A Love Letter to Ted Hughes
I use your collected works
like an I Ching oracle – whenever
I am feeling used up
or rung out, or wordless, I haul it off the shelf
and flip to a page. Whatever is there,
I read it. I try to eat its wisdom,
a pretty little animal
in the literary food chain, carnivorous
and ready for spilled blood
and raw verbs.
But I am no thought-fox.
I am not a pike. I am
only myself, caught by my mortal
inspiration, or lack thereof.
Sometimes, my heart
needs sustenance, a helpful shove
in the right direction. You
(or more accurately your words)
supply it, leaving me forever grateful
to a dead man.
But it’s not just
your literary levity that captivates me.
I find that despite
all marriages and messes, I am
enchanted by you. In another time
and place, perhaps I would’ve
found you wandering Devon,
perhaps I would’ve smiled at you.
Maybe, we would’ve been lovers.
It’s odd to consider making love
to a dead man – but who hasn’t been there?
No, don’t answer that. It’s a purely rhetorical
question – call it a myth, and I’m sure
someone will believe it. (Open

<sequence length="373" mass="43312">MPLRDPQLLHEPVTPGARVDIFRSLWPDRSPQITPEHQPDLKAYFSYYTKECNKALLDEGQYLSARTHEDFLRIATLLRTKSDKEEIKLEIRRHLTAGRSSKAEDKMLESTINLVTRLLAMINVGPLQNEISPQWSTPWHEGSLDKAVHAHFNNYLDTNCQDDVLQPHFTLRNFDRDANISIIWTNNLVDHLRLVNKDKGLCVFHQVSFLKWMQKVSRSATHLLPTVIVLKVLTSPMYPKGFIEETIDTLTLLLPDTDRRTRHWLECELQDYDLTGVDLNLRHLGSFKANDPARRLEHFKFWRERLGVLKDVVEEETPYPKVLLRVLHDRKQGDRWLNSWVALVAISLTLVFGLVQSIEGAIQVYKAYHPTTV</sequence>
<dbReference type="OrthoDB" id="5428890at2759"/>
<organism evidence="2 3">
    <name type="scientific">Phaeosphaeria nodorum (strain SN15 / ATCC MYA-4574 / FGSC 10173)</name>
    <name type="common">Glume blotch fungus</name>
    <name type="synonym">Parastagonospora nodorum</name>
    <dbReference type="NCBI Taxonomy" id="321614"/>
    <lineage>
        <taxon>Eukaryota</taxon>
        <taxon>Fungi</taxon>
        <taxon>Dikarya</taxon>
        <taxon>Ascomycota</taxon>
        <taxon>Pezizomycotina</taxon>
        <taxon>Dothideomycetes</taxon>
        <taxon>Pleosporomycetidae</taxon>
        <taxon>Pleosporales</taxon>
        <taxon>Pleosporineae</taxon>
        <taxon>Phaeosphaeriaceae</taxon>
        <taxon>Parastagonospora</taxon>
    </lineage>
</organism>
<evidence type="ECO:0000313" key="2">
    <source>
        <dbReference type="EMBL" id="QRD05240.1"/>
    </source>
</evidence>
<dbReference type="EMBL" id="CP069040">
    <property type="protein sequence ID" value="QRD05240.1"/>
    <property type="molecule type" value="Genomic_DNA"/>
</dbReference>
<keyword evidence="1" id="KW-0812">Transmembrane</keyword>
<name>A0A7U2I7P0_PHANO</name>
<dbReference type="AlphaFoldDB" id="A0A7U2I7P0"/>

mouth – insert Crow.)
I don’t care
about your sordid history, what did
(or did not) happen. Memory
rarely counts as reason enough
to believe in something; facts
can be manipulated, and lies
spread like a wildfire wrecking ball.
I prefer feelings to everything else.
Tell me what to feel.
Tell me about regret
and desire – speak, and I will listen.
I will fall down in to the river, the remains
of Elmet; I want to know
how it feels, how you feel underneath
the obvious adornments. Take it off,
take it all off. I’d like to watch you
strip off your syllables, ease out of those
conjugations that you clung to, secrets spilling out of you
in several different languages.
I don’t care what it might cost.
I don’t care what the consequences might be.
Poetry can raise the dead if you let it,
no spirit board necessary.